72-foot tugboat sinks by Ballard Bridge
Update, Oct. 2
The owners of the boat, Bill Soderberg and Julie Tallino, are trying to save their tugboat, which is also their home, according to a fundraiser website created to gather support.
Yesterday, the Foss 300, a giant crane, came to attempt to lift the boat off the bottom, but as soon as the boat was lifted, she started sinking again. After hours of troubleshooting, they got the boat out of the water and onto a drydock at the Fisherman's Terminal. There were no obvious clues as to why it sank in the first place, but the owners believe it was due to the storm overnight. There was a plank that popped out, likely due to pressure of the water inside the hull.
A message on the website gives a call for help: "This was their home, and they have lost everything they own, along with countless hours of hard work. The bills are stacking up as fast as the Iver went down. Just today, they estimate it will cost around $50,000 to have the fuel cleaned up, divers working all day, and contracting to get her hauled out of the water. This is just for day one, and doesn't include any of the personal belongings they lost."
For more info, visit https://www.giveforward.com/fundraiser/h063/save-tug-iver
Original, Sept. 30
A 72-foot tug sank by the Ballard Bridge this morning and is spilling oil, according to The Seattle Times.
The 1925-vintage vessel boat was undergoing work to be transformed from a tugboat to a floating residence. While there is a sheen on the water, the Coast Guard said they didn't know how many gallons have spilled, but said that the fuel tanks hold 1,700 gallons when full.
A blog by owner Bill Soderberg details the now ruined project to transform the tugboat at ourtugboat.blogspot.com. In the blog, Soderberg writes about the boat's history:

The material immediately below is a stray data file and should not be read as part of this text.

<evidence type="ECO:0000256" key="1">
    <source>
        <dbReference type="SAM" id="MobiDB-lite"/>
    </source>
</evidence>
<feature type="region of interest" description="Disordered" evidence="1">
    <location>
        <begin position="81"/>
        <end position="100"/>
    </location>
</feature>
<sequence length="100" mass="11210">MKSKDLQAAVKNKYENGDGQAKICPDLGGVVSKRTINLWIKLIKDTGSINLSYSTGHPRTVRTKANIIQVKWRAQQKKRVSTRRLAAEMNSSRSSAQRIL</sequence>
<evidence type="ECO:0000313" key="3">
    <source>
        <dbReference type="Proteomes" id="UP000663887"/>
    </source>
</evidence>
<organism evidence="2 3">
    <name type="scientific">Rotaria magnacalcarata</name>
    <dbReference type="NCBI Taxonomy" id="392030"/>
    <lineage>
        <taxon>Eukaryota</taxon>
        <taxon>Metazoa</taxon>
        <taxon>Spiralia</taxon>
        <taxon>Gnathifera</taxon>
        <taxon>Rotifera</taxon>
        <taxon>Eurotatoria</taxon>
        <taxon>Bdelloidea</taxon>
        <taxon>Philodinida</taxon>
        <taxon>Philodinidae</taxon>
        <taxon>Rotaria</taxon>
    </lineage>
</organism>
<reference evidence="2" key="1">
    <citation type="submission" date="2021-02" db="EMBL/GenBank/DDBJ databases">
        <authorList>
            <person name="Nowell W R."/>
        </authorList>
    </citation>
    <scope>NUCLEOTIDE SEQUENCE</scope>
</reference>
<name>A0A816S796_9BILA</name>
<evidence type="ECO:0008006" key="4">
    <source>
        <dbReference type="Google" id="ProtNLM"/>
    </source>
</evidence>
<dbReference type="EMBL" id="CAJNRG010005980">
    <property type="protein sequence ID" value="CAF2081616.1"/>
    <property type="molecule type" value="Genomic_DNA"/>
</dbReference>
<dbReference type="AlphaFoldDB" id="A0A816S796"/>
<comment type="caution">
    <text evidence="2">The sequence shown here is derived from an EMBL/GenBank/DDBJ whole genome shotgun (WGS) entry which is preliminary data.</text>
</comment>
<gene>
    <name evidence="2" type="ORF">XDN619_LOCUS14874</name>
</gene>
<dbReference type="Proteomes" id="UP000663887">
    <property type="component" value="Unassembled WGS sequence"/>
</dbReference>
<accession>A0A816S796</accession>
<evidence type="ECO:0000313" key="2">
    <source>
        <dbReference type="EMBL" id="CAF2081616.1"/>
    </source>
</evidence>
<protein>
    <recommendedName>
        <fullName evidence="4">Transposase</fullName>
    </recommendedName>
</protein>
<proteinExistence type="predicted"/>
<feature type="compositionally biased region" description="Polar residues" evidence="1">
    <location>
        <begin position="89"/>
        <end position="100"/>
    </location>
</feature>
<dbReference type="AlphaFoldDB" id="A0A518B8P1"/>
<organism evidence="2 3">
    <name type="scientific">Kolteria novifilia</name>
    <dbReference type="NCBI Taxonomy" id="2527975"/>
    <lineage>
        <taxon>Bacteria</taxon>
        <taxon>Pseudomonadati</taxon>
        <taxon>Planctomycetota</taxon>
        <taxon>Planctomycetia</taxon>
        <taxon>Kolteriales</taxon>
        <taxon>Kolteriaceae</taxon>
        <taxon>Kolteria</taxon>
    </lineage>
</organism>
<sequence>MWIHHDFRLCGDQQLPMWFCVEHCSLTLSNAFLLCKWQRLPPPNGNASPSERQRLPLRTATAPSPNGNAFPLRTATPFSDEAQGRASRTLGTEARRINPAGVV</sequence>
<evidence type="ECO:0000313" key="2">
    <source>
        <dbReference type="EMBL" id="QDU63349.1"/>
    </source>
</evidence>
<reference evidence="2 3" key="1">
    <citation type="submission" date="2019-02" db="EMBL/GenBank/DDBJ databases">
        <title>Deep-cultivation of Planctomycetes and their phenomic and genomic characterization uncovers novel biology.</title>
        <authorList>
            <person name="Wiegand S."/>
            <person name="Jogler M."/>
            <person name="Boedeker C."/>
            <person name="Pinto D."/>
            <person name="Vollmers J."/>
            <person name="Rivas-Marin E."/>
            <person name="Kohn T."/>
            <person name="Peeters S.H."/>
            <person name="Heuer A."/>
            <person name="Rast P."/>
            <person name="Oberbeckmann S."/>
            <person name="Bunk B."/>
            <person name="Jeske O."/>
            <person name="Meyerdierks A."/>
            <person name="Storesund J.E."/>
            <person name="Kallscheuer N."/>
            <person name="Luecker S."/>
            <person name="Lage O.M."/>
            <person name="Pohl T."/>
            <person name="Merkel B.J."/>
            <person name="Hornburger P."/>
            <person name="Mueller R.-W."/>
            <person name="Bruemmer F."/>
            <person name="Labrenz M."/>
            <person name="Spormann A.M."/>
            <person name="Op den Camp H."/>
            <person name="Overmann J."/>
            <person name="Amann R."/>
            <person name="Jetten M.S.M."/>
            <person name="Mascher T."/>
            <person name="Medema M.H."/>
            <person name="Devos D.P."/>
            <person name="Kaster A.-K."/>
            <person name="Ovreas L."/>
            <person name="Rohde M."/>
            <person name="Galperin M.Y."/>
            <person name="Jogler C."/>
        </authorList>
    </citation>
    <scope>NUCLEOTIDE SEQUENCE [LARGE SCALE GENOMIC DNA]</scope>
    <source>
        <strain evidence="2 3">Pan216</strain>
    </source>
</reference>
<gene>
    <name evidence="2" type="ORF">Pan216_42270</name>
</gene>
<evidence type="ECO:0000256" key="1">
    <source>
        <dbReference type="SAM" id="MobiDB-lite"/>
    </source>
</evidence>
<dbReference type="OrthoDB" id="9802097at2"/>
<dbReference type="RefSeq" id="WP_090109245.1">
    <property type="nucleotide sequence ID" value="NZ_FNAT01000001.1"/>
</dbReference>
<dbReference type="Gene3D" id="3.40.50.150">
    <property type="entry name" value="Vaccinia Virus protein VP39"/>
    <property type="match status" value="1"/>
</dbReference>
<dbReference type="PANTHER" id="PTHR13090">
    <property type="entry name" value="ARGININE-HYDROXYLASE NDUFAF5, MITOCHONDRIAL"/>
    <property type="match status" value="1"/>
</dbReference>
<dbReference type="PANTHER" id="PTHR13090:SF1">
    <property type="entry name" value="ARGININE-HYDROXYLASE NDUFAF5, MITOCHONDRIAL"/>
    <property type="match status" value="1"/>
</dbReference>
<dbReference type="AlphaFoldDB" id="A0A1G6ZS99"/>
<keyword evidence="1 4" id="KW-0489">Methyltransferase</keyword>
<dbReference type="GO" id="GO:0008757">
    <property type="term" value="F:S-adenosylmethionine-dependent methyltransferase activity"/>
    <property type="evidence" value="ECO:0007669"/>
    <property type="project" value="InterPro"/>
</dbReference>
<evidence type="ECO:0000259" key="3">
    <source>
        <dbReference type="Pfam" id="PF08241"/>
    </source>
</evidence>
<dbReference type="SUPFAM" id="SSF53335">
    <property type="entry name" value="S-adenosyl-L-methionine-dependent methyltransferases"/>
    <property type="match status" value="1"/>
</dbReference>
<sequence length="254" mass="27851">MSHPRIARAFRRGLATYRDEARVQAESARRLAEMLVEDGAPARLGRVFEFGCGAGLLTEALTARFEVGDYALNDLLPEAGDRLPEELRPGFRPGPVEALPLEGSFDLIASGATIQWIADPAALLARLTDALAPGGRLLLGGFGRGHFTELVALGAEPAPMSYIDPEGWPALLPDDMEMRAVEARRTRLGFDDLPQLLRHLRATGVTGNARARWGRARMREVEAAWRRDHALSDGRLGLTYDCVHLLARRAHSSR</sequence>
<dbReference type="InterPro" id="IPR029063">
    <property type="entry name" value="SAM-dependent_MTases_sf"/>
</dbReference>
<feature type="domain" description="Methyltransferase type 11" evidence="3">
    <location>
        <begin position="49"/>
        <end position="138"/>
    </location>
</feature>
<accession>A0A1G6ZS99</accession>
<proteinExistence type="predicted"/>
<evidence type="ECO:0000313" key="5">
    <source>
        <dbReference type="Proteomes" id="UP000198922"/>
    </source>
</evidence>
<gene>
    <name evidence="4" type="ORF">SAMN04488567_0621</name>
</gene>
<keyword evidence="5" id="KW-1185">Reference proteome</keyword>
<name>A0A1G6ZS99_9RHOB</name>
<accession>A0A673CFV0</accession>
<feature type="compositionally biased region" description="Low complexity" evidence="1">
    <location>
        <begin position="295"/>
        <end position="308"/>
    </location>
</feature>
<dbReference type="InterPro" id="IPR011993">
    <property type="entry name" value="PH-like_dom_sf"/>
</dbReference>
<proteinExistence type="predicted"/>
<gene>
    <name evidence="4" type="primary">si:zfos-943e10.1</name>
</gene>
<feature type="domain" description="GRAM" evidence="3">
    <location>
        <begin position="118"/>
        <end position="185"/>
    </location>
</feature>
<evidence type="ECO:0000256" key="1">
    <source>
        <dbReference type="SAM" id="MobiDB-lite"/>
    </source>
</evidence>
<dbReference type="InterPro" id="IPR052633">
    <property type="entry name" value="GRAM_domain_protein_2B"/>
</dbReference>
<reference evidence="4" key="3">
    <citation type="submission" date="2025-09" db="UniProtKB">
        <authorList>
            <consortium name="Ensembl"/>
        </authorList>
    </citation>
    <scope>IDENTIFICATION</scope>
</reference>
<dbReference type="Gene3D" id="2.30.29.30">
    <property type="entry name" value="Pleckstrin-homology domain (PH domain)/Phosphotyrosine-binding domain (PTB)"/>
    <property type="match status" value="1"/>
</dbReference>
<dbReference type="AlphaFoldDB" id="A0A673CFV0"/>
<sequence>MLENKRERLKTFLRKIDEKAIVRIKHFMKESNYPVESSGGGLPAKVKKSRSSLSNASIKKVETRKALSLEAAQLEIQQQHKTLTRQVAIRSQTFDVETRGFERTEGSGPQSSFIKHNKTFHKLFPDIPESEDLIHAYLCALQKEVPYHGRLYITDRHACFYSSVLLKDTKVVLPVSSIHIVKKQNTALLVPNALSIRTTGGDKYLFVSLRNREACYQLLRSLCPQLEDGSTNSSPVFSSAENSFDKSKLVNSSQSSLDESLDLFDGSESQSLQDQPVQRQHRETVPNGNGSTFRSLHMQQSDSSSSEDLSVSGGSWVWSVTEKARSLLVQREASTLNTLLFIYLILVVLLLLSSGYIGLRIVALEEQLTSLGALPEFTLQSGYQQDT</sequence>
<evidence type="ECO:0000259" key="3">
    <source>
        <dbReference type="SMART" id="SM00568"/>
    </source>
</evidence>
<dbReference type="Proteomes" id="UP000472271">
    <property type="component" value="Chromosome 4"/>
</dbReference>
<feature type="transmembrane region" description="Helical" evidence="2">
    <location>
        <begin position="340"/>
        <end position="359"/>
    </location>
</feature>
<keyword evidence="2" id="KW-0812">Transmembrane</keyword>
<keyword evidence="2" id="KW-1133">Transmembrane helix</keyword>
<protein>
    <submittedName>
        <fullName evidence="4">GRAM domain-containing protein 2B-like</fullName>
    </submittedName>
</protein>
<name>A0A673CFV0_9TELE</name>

"Iver was designed by L.H. Coolidge of Seattle built in 1925 by the Port Angeles Sand and Gravel CO. in Port Angeles, WA. She was called the Angeles and was used to tow gravel scows. She was completed in July of 1925 and for the next 10 months worked towing sand and gravel scows. In May of 1926 the Foss Tug and Barge Co. bought the assets of the Port Angeles Sand and Gravel Co. and with them acquired the Angeles. The tug was renamed Iver Foss, in honor of Foss Co. founder Andrew Foss' younger brother. For the next 47 yrs the Iver Foss worked the Puget Sound area towing gravel scows, log booms and chip/pulpwood barges. The Iver even towed barges to the Port Townsend paper mill."
Soderberg continues, "But it's most famous tow had to have been as part of the Namu Navy in 1965, towing the enclosure containing Namu the Killer Whale from British Columbia to Seattle. Namu was the one of the first Killer Whales in captivity and was on display on the Seattle waterfront."
After its tenure at Foss, and gaining a little age, the tug was used for various other jobs until Jason Belsche found here in the late 1990s. Jason renamed the boat back to Angeles and spent the next 10 years living aboard and restoring the boat, until he sold it to Soderberg and Juli Tallino.
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